1527-28 – Emperor Huayna Capac dies unexpectedly.  His son Huascar takes over but is opposed by another of Huayna Capac’s sons, Atahualpa.  Five years of civil war ensue.

1532 – Atahualpa wins the Inca civil war.  Pizarro captures Atahualpa, who offers a huge ransom for his freedom.  [A room filled once with gold then twice with silver.]

1533 – Atahualpa is executed.  Manco is crowned Sapa Inca by Pizarro.

1536 – Manco leads an attack against the Spaniards in Cuzco.

1537 – Manco flees his rebel headquarters at Ollantaytambo for Vitcos.  When Vitcos is sacked by the Spaniards, he escapes to the new jungle capital of Vilcabamba.

1539 – Vilcabamba is sacked for the first time.  Manco’s queen Cura Ocllo is executed by Pizarro.

1541 – Francisco Pizarro is murdered in Lima.

1544 – Manco Inca is murdered by Spanish refugees at Vitcos.  He is succeeded by his sons Sayri Tupac and Titu Cusi.

1570 – Spanish friars burn the temple complex near the White Rock of Vitcos.

1572 – The Spaniards declare war on the rebel Inca state.  Vilcabamba is sacked and burned for a second time.  Tupac Amaru, the last Inca emperor, is captured in the jungle and returned to Cuzco, where he is executed in the Plaza de Armas.

1781 – Would be revolutionary Tupac Amaru II is executed in Cuzco.

1800s – French explorers visit Choquequiroa, sparking the legend that it is the site of Vilcabamba. 

1847 – William Prescott publishes The Conquest of Peru.

1895 – A new mule road is completed alongside the Urubamba River, passing below Machu Picchu.

1906-07 – Hiram Bingham makes his first visit to South America, through Venezuela and Colombia.

1908-09 – Bingham attends a scientific conference in Chile, and stays on to make his initial visit to Peru, including Cuzco.  He visits the ruins of Choquequirao, believed by some to be Vilcabamba, the Lost City of the Incas.

1911 – Bingham leads the summer Yale Peruvian Expedition, discovers Machu Picchu, Vitcos, and Espiritu Pampa.  He leaves Peru uncertain if he has actually found Vilcabamba.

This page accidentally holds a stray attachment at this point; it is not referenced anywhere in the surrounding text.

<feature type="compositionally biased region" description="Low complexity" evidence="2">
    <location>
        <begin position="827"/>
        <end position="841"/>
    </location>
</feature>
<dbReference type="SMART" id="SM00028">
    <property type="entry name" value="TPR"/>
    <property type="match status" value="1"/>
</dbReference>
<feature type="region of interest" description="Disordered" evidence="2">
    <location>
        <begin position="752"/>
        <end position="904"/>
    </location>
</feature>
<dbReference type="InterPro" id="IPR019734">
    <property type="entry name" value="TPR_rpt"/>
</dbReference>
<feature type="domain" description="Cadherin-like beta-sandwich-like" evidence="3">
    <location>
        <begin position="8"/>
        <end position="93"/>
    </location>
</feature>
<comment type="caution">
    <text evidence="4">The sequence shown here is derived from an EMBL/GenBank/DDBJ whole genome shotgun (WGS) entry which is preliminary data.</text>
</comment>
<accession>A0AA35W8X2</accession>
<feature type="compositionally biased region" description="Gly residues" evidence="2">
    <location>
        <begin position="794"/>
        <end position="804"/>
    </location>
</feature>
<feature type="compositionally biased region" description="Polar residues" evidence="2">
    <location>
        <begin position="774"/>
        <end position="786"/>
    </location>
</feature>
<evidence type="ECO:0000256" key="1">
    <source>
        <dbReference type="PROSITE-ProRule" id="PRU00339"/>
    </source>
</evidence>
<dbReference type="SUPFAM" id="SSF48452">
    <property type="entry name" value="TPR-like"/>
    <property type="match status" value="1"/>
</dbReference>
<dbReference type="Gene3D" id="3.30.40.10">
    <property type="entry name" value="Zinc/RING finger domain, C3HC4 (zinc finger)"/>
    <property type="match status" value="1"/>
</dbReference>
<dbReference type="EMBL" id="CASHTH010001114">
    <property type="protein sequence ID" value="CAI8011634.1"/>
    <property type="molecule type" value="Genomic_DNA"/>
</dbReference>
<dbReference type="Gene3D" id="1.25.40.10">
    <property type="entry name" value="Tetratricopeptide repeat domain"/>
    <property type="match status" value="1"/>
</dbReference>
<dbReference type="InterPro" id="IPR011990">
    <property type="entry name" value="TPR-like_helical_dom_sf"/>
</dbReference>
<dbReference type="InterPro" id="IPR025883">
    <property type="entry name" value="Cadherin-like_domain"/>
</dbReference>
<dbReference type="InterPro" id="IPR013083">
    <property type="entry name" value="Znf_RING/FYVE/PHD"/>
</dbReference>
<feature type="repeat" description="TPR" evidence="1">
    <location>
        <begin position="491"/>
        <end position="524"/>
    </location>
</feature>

1912 – Bingham returns to Peru, cosponsored by Yale and the National Geographic Society.

1913 – The publication of Bingham’s first National Geographic story makes stars of both Machu Picchu and its discovered.  Bingham begins to formulate his theory that Machu Picchu is Vilcabamba, the Lost City of the Incas.

1914-15 – Bingham’s third trip to Peru, during which he finds the Inca Trail.  He leaves under a cloud of suspicion.

1948 – Bingham publishes Lost City of the Incas, makes a final return trip to Machu Picchu.

1956 – Bingham dies.

1964 – Gene Savoy explores Espiritu Pampa, uncovers new evidence that it is the true Vilcabamba.

1981 – Raiders of the Lost Ark is released, raising questions about which real-life explorers inspired Indiana Jones.

1982 – Yale researches Richard Burger and Lucy Salazar publish their theory that Machu Picchu had been the royal estate of Pachacutec.  [Note – these are the people who were featured on the video at the Machu Picchu museum.)

2008 – Paolo Greer publishes his article “Machu Picchu Before Bingham,” which concludes that the prospector Augusto Berns likely looted Machu Picchu’s artefacts long before Bingham arrived.

2011 – 100th anniversary of Hiram Bingham’s first trip to Machu Picchu.